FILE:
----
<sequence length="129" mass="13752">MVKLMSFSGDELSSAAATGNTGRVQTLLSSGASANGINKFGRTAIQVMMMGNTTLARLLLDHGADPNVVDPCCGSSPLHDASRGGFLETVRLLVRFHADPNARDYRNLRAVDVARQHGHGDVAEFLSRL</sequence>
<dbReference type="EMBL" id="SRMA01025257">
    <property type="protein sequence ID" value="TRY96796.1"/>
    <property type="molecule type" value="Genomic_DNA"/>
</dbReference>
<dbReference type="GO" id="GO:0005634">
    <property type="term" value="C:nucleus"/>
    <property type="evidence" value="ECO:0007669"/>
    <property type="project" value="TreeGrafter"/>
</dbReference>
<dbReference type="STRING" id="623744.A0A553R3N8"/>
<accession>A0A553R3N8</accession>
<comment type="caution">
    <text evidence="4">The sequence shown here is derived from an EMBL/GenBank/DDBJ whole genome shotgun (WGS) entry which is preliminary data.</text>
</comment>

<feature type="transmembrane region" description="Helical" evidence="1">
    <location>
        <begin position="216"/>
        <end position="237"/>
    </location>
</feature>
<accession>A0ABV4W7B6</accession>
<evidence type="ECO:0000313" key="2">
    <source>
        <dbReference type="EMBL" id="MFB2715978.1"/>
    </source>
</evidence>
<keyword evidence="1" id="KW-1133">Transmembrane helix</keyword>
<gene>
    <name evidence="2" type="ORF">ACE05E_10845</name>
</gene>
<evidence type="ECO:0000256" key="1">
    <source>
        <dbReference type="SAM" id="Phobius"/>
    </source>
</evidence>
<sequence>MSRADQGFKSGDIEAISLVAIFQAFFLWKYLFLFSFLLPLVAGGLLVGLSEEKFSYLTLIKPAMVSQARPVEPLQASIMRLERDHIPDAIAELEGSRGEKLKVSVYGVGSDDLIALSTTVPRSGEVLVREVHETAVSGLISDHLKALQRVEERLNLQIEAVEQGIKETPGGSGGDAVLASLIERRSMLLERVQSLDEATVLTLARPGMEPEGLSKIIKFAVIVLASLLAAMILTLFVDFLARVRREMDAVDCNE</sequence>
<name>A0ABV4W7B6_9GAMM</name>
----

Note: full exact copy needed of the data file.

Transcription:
<sequence length="129" mass="13752">MVKLMSFSGDELSSAAATGNTGRVQTLLSSGASANGINKFGRTAIQVMMMGNTTLARLLLDHGADPNVVDPCCGSSPLHDASRGGFLETVRLLVRFHADPNARDYRNLRAVDVARQHGHGDVAEFLSRL</sequence>
<dbReference type="EMBL" id="SRMA01025257">
    <property type="protein sequence ID" value="TRY96796.1"/>
    <property type="molecule type" value="Genomic_DNA"/>
</dbReference>
<dbReference type="GO" id="GO:0005634">
    <property type="term" value="C:nucleus"/>
    <property type="evidence" value="ECO:0007669"/>
    <property type="project" value="TreeGrafter"/>
</dbReference>
<dbReference type="STRING" id="623744.A0A553R3N8"/>
<accession>A0A553R3N8</accession>
<comment type="caution">
    <text evidence="4">The sequence shown here is derived from an EMBL/GenBank/DDBJ whole genome shotgun (WGS) entry which is preliminary data.</text>
</comment>

<feature type="transmembrane region" description="Helical" evidence="1">
    <location>
        <begin position="216"/>
        <end position="237"/>
    </location>
</feature>
<accession>A0ABV4W7B6</accession>
<evidence type="ECO:0000313" key="2">
    <source>
        <dbReference type="EMBL" id="MFB2715978.1"/>
    </source>
</evidence>
<keyword evidence="1" id="KW-1133">Transmembrane helix</keyword>
<gene>
    <name evidence="2" type="ORF">ACE05E_10845</name>
</gene>
<evidence type="ECO:0000256" key="1">
    <source>
        <dbReference type="SAM" id="Phobius"/>
    </source>
</evidence>
<sequence>MSRADQGFKSGDIEAISLVAIFQAFFLWKYLFLFSFLLPLVAGGLLVGLSEEKFSYLTLIKPAMVSQARPVEPLQASIMRLERDHIPDAIAELEGSRGEKLKVSVYGVGSDDLIALSTTVPRSGEVLVREVHETAVSGLISDHLKALQRVEERLNLQIEAVEQGIKETPGGSGGDAVLASLIERRSMLLERVQSLDEATVLTLARPGMEPEGLSKIIKFAVIVLASLLAAMILTLFVDFLARVRREMDAVDCNE</sequence>
<name>A0ABV4W7B6_9GAMM</name>